The Falmouth ArtMarket features music by The Resemblance on Thursday, August 18, at Falmouth Marina Park, 180 Scranton Avenue. The ArtMarket is open every Thursday through September 1, offering fine arts and crafts from 11 to 5 PM, a Book Booth featuring local authors from 11 AM to 2 PM, and musical entertainment from 2 to 4 PM.
The Resemblance is Anna Magee and Oliver Farrell, a dynamic mother and son duo. Anna, a life-long violinist, has been playing with Oliver ever since he picked up the fiddle as a young child. Both are members of two large New England contra dance bands and various other ensembles. They share lively old-time, Celtic and contra dance tunes on fiddle, guitar, mandolin, and keyboard.
Bring chairs or a blanket to sit and enjoy the show.
The featured author is Don Wilding, author of “Shipwrecks of Cape Cod: Stories of Tragedy and Triumph.” From the wreck of the Sparrow-Hawk in 1626 to the grounding of the Eldia in 1984, Cape Cod’s outer beach, often referred to as the “Graveyard of Ships,” saw the demise of more than 3,000 vessels along 40 miles of shifting shoals. The October Gale of 1841 claimed the lives of 57 sailors from Truro, a devastating toll for a small seaside community. Survivors from the 1896 wreck of the Monte Tabor in Provincetown were arrested for a suspected mutiny. Aboard the Castagna, which stranded off Wellfleet in 1914, several sailors froze to death in the masts, while the crew’s cat survived. Local author Don Wilding revisits these and other maritime disasters, along with the heroic, and sometimes tragic, rescue efforts of the U.S. Life-Saving Service and U.S. Coast Guard.
Sandra Faxon has been showing her whimsical cut-paper collages and watercolors of sea creatures and local scenes at the ArtMarket since Marty Tulloch established the market in 2007 when he was chair of the Falmouth Cultural Council. Faxon may be best-known as the owner of the Local Colors Gallery in Woods Hole for “15 wonderful years” before closing it a few years ago when she turned 80 to work out of her home.
Faxon describes her collages as “painting with scissors.” She uses a variety of vividly colored hand-painted and hand-made papers, many of which she creates herself. She enjoys experimenting with the paper, painting large sheets in numerous ways, sometimes marbled, glazed, or painted in pastels or oils, creating different effects. She cuts out abstract shapes and arranges them on matboard without drawing first. “I simply cut and arrange them as I see them in my mind’s eye,” she said. Then she glues them down, photographs them, adjusts size, color, and clarity, and prints them out.
Her works feature colorful sea birds, fish, turtles, frogs, crabs, octopuses, and squid, as well as Woods Hole scenes, sailboats, beaches, pets, abstract designs, and much more, appealing to resident and tourist alike.
Faxon was born into an art-loving family. Her father was a mathematician and played piano; her mother worked in the Boris Mirsky Gallery on Newbury Street in Boston and participated in an avant-garde movement improvisation group.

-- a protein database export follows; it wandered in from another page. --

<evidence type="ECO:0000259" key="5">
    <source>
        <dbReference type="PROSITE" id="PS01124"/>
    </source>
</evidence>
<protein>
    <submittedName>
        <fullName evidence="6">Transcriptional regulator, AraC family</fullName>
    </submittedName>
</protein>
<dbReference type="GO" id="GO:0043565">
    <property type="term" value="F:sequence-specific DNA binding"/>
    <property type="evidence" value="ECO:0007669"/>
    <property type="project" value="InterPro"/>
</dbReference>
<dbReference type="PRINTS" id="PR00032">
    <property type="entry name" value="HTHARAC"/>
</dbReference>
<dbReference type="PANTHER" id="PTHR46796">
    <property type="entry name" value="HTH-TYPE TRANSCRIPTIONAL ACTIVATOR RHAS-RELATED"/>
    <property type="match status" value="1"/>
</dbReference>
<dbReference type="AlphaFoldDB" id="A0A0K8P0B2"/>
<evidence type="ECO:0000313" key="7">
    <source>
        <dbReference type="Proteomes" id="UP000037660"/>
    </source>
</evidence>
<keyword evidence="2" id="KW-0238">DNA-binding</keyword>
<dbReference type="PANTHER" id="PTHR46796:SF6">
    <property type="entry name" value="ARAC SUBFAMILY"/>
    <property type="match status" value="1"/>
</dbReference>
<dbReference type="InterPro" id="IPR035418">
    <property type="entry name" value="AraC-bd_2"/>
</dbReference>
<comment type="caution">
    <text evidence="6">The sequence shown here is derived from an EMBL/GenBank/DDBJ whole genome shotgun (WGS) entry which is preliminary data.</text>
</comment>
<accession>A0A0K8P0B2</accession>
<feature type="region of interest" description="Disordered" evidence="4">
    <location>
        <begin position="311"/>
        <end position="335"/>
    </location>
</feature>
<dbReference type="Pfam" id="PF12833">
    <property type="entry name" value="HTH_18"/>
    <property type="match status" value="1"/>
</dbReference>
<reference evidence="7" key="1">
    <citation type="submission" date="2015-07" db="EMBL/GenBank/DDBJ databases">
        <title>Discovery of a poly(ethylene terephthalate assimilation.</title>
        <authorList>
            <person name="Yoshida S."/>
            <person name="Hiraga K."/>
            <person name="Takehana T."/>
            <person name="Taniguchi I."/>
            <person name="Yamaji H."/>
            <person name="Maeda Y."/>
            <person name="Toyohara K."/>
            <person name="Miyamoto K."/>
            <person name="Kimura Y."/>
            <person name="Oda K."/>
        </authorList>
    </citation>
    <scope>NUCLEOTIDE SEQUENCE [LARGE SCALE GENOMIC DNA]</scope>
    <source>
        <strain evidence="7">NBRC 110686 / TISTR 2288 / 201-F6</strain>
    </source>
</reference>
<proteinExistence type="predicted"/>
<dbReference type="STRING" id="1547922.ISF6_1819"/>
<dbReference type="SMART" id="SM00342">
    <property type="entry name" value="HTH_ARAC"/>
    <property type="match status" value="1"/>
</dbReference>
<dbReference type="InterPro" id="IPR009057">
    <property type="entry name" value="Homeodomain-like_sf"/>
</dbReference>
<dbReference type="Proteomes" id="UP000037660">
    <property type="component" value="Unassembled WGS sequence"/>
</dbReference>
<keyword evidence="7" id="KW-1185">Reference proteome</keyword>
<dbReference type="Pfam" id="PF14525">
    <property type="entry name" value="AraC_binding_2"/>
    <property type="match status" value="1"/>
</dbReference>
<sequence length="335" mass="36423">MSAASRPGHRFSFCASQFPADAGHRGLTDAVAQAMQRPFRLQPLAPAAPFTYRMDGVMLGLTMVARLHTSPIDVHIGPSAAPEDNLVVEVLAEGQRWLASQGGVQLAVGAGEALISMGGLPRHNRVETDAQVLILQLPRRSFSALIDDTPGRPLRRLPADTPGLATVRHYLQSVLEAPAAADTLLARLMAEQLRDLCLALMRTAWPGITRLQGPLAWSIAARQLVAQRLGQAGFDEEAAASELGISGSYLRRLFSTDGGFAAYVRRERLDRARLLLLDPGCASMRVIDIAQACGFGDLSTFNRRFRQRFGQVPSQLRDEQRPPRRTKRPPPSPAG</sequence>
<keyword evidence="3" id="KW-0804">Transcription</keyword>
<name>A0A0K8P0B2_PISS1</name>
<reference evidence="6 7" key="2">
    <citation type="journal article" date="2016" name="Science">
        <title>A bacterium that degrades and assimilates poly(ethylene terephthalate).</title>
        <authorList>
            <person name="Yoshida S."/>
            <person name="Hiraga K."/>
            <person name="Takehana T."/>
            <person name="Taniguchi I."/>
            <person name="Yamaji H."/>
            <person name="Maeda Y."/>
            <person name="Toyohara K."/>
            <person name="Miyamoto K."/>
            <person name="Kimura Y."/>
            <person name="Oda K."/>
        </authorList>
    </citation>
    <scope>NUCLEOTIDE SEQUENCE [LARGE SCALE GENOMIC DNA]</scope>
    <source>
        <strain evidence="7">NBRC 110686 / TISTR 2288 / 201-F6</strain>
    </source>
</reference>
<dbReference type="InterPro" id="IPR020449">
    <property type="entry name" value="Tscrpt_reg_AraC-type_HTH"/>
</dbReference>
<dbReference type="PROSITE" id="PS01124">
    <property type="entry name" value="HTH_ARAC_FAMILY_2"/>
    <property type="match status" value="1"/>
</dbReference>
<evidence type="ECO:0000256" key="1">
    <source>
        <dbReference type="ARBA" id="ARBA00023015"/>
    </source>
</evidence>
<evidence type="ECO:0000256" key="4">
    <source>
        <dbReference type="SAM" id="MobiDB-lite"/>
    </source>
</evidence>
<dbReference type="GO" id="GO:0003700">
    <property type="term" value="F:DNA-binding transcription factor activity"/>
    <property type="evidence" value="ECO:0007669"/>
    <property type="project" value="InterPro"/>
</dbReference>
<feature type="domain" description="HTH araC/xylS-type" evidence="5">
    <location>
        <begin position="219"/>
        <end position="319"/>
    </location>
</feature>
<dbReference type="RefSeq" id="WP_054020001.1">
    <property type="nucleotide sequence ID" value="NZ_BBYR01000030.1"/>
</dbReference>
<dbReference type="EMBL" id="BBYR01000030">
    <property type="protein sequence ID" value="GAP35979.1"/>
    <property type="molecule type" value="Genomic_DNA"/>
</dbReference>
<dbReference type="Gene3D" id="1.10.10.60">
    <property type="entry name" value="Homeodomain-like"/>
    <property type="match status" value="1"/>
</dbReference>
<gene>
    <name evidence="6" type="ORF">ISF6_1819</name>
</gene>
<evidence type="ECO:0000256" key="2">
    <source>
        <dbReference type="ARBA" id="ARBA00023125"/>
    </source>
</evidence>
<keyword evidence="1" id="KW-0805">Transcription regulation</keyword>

Faxon took her first art class when she was 8 and came home crying. “If you didn’t draw a yellow sun, you were doomed,” she said. She never took another art class, though she explored ways of teaching art creatively in college.
She found comfort and artistic inspiration on Cape Cod. Her family summered on Johns Pond in Mashpee, “which was still quite a wilderness in the 1930s and ‘40s,” she said. She felt close to the forest animals, sea life, and the ever-present birds. With her Wampanoag and Cape Verdean fiends, she learned to honor the land and wildlife, to respect every living creature.
Later in life, when Faxon became an artist, her focus was on recreating her early love of wildlife, local landmarks, vivid colors, people enjoying the beach, and movement.
Before she took up art though, Faxon was a dancer. She performed in various dance groups, taught Balkan folk dance workshops in the 1950s and ‘60s at Woods Hole Community Hall and elsewhere, taught creative movement at the Cape Cod Conservatory, and directed Balkanske Igre, a Balkan music and dance ensemble sponsored by the University of Chicago.
She also worked as a child and family therapist for many years, using art as a form of communication with clients. But it was not until she retired from that career that she thought of creating art herself. “Since I believed I couldn’t draw, I picked up the scissors instead, and out came a halfway-recognizable image!” she said.
Three local artists, Mary Mavor, Joan Tweedell, and George Jacobs, became her support group, and, when Jacobs died, Faxon took over his gallery, Local Colors, in Woods Hole. Faxon still uses the Local Colors name for her home studio. Her art is available there and at Under the Sun and the MBL Shop in Woods Hole, the Woodruff Gallery in Mashpee Commons, and from her website, localcolorsgallery.biz.
For more information on the Falmouth ArtMarket, including a schedule of musicians and a list of vendors, visit FalmouthArtMarket.com.